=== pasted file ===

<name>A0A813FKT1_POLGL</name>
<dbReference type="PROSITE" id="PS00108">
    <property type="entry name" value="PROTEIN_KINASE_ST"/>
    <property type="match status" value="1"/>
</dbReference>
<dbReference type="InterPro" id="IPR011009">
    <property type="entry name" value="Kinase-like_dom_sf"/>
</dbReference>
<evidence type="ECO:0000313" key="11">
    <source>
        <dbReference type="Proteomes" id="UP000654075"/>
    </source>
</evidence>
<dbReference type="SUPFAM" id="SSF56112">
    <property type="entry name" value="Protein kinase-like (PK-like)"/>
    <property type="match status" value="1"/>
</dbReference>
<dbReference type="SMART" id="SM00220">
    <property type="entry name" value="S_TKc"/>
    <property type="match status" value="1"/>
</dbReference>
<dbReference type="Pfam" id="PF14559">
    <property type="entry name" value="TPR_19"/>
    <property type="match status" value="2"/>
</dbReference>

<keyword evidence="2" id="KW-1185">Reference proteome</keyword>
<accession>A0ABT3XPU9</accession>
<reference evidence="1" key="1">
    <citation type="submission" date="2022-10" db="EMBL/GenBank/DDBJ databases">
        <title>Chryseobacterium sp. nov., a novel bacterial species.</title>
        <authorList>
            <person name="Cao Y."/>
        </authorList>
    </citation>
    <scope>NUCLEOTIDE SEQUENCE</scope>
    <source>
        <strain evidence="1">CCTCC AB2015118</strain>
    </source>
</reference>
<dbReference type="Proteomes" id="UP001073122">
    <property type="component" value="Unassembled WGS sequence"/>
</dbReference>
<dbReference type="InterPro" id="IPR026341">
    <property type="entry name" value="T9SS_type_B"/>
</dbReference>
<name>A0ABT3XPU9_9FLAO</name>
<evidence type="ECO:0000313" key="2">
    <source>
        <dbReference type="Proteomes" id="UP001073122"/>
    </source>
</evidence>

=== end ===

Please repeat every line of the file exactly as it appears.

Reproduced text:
<name>A0A813FKT1_POLGL</name>
<dbReference type="PROSITE" id="PS00108">
    <property type="entry name" value="PROTEIN_KINASE_ST"/>
    <property type="match status" value="1"/>
</dbReference>
<dbReference type="InterPro" id="IPR011009">
    <property type="entry name" value="Kinase-like_dom_sf"/>
</dbReference>
<evidence type="ECO:0000313" key="11">
    <source>
        <dbReference type="Proteomes" id="UP000654075"/>
    </source>
</evidence>
<dbReference type="SUPFAM" id="SSF56112">
    <property type="entry name" value="Protein kinase-like (PK-like)"/>
    <property type="match status" value="1"/>
</dbReference>
<dbReference type="SMART" id="SM00220">
    <property type="entry name" value="S_TKc"/>
    <property type="match status" value="1"/>
</dbReference>
<dbReference type="Pfam" id="PF14559">
    <property type="entry name" value="TPR_19"/>
    <property type="match status" value="2"/>
</dbReference>

<keyword evidence="2" id="KW-1185">Reference proteome</keyword>
<accession>A0ABT3XPU9</accession>
<reference evidence="1" key="1">
    <citation type="submission" date="2022-10" db="EMBL/GenBank/DDBJ databases">
        <title>Chryseobacterium sp. nov., a novel bacterial species.</title>
        <authorList>
            <person name="Cao Y."/>
        </authorList>
    </citation>
    <scope>NUCLEOTIDE SEQUENCE</scope>
    <source>
        <strain evidence="1">CCTCC AB2015118</strain>
    </source>
</reference>
<dbReference type="Proteomes" id="UP001073122">
    <property type="component" value="Unassembled WGS sequence"/>
</dbReference>
<dbReference type="InterPro" id="IPR026341">
    <property type="entry name" value="T9SS_type_B"/>
</dbReference>
<name>A0ABT3XPU9_9FLAO</name>
<evidence type="ECO:0000313" key="2">
    <source>
        <dbReference type="Proteomes" id="UP001073122"/>
    </source>
</evidence>